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McCallum: Elder Writers Circle

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Mary McCallum
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"Cups of tea fuel our thoughts as pens move silently across notebooks, pushed by arthritic hands that often yield results legible only to the writer."

The word community is in the news a lot these days. We hear about the black community, the LGBTQ community, the deaf community, the science community - large groups bonded by common identity or interests. What we hear less about is the value of community on a small scale. In my work with elders at an assisted living residence, I’ve been building a rather tiny community - one of writers, and it’s taught me about the challenges of aging in a society that isolates older adults. It’s not an exciting topic, but it’s newsworthy because the demographic is growing at a rate that’s already taxing our social and medical safety nets.

Each week I join five people in their eighties and nineties around a table, and we write. Cups of tea fuel our thoughts as pens move silently across notebooks, pushed by arthritic hands that often yield results legible only to the writer. Failing eyesight and faltering voices make it challenging to read aloud what they’ve written, but they don’t give up. They have a lot to record before memory cheats them of their stories.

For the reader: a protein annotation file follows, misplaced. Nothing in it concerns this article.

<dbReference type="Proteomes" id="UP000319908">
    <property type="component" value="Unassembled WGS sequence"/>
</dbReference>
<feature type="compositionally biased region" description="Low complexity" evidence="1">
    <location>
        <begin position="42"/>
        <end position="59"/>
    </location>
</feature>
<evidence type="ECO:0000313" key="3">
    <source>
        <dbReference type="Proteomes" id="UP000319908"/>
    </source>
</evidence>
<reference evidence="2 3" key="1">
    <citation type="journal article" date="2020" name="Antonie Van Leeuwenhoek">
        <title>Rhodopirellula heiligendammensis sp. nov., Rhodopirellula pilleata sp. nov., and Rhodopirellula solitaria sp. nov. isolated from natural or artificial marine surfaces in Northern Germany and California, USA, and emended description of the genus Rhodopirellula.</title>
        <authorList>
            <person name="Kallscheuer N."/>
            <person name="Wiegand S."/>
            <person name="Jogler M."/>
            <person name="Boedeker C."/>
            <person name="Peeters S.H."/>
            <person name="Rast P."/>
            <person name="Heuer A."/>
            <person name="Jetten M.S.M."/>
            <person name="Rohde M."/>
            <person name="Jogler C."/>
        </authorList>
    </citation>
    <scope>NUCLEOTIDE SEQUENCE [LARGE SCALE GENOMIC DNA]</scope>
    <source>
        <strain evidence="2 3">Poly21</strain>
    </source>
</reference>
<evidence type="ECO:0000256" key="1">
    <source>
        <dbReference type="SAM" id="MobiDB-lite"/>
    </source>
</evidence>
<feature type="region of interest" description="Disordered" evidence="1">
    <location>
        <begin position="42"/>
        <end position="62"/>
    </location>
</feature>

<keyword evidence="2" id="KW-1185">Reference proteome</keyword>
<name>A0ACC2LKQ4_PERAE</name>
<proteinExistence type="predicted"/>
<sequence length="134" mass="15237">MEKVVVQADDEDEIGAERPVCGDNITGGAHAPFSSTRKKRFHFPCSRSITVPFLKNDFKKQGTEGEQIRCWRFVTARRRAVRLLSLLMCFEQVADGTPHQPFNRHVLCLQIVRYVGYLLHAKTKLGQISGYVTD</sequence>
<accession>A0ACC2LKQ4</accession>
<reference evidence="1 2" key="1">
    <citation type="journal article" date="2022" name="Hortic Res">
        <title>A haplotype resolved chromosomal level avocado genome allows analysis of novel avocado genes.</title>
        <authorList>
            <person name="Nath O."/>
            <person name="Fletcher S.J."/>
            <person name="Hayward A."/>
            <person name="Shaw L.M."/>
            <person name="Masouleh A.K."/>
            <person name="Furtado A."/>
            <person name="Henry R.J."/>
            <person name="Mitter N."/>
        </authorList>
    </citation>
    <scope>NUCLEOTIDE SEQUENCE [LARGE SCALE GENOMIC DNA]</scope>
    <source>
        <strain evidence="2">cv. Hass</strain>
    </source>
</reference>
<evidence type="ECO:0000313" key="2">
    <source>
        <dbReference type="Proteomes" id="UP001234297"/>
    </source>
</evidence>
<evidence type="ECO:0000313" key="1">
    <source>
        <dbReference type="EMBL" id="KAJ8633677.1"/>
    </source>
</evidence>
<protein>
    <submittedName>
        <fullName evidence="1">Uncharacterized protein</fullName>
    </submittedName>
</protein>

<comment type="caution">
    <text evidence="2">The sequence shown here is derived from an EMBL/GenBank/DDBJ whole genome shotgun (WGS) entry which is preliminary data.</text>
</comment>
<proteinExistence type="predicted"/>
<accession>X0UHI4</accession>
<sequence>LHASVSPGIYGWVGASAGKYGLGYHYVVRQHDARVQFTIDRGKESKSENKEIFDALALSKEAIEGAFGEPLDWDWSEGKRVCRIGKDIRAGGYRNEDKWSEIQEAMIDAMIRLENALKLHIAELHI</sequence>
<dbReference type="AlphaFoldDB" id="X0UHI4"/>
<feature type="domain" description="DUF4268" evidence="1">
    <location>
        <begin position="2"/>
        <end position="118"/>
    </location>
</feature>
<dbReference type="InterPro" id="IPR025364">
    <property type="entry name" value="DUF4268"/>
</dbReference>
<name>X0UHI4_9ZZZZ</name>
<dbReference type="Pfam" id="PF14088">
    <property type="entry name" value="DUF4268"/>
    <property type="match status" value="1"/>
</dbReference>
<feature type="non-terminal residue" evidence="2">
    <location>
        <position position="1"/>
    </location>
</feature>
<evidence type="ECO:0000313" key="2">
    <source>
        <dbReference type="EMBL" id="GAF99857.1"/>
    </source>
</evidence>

We take turns reading our work out loud. After a year of sharing their life stories, this small circle has grown close. They support one another through tales of sadness and loss, then laugh uproariously at accounts from the old days when they were growing up on farms, working in factories, dating and raising babies. Near drownings, car mishaps, barn dances and mud seasons, all are gold to be mined from the memories gathered in their collective age of more than four hundred years.

And each time, I sit in awe of their willingness to show up, to take risks and bravely put their stories out there. The one man in the group is outnumbered, but in a sweet twist of fate, love has bloomed for him with one of the ladies, a circumstance I credit to the writing circle’s warm community spirit.

No longer part of their former geographic communities, these elders have learned to combat social isolation through building a new smaller one, one page at a time, in the third act of their lives.